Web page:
Ever considered starting a small farm? A survival garden that feeds you and your family? Could a micro-farm be successful? Don’t know where to start … or even if you should?
Doctor and author, Tarrin P Lupo, interviewed 10 small-scale farmers across the country to get their insights and tips on starting and maintaining such a farm. What kind of farms? The discussion includes organic farming and:
Image: Vasyliy Oliynyk
When it comes to the food preservation of your garden successes, canning is the skill to master. Edible shelf-life of properly canned food ranges from one to five years. Canned product that’s freeze dried (think canned lentils) may last up to twenty-five, maybe thirty years.
If you’re a “canning beginner”, remember to use modern canning recipes only … and to follow the recipe exactly.
There are probably 12 to 15 must-follow canning rules. Here are five of the most important:
Safety Rules Of Canning
1. Don’t use jars larger than a quart. Home canning technology cannot guarantee that larger quantities will be sufficiently heated through for enough time. Rather, the food on the outside will overcook, while that on the inside won’t get hot enough for food safety.
2. A water-bath canner may only be used for high acid foods such as tomatoes, fruits, rhubarb, sauerkraut, pickles, and jams/jellies. A pressure canner MUST be used for low acid foods including vegetables, meats, and stews.
3. [Again] Use only modern canning recipes from reliable sources (especially when first starting out).
4. Never reuse jar lids. Used lids aren’t reliable for sealing correctly. If a screw-on band is rusty or bent, it won’t work right and should be discarded and replaced. That said, you might consider purpose-designed reusable Tattler lids.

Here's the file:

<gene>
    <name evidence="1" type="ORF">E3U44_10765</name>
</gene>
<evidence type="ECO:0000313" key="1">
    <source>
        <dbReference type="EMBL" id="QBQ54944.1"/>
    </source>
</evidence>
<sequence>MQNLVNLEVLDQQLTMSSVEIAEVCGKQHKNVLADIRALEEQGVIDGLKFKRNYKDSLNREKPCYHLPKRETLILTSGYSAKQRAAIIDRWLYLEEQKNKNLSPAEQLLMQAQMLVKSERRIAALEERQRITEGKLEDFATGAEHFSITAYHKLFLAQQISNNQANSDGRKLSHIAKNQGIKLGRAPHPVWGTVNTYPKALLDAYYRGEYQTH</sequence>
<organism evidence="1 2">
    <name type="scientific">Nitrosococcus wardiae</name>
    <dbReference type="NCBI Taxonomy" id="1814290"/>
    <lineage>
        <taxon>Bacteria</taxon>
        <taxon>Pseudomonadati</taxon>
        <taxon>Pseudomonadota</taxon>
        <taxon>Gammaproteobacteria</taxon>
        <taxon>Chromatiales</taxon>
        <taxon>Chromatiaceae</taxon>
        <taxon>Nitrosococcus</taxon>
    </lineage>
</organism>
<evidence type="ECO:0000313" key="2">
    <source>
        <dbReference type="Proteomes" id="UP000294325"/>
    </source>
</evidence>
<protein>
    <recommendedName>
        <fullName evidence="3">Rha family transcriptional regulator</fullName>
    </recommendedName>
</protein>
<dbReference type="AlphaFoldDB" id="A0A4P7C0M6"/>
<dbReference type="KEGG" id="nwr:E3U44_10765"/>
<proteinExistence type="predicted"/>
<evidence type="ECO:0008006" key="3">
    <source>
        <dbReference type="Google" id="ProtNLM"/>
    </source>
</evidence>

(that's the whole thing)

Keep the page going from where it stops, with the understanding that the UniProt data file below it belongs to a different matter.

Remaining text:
5. Don’t use antique or ‘French’ -type canning jars. They aren’t as safe as the modern, regular ‘Ball, Kerr’ type.
Source: Another excellent post by Ken Jorgustin. Read the comments after his article for additional canning insights.
You’re growing a survival garden for you, for your family, and for your group.
You do not want this wilderness garden to be out in the open for any “passerby”, hungry or not, to spot. Hiding your garden may be very important.
What to do? How can you hide it in “plain sight”?
One of the most important aspects of prepping is a survival food source. Most folks choose the food storage option, rotating bulk stocks to keep supplies fresh.
But if you’re looking for a long-term survival solution, you must consider the garden alternative. It’s hard work with a tough learning curve if you didn’t grow up on a farm.
However, if there’s a deep social collapse, how else will you feed your family and members of your group for months … or much longer?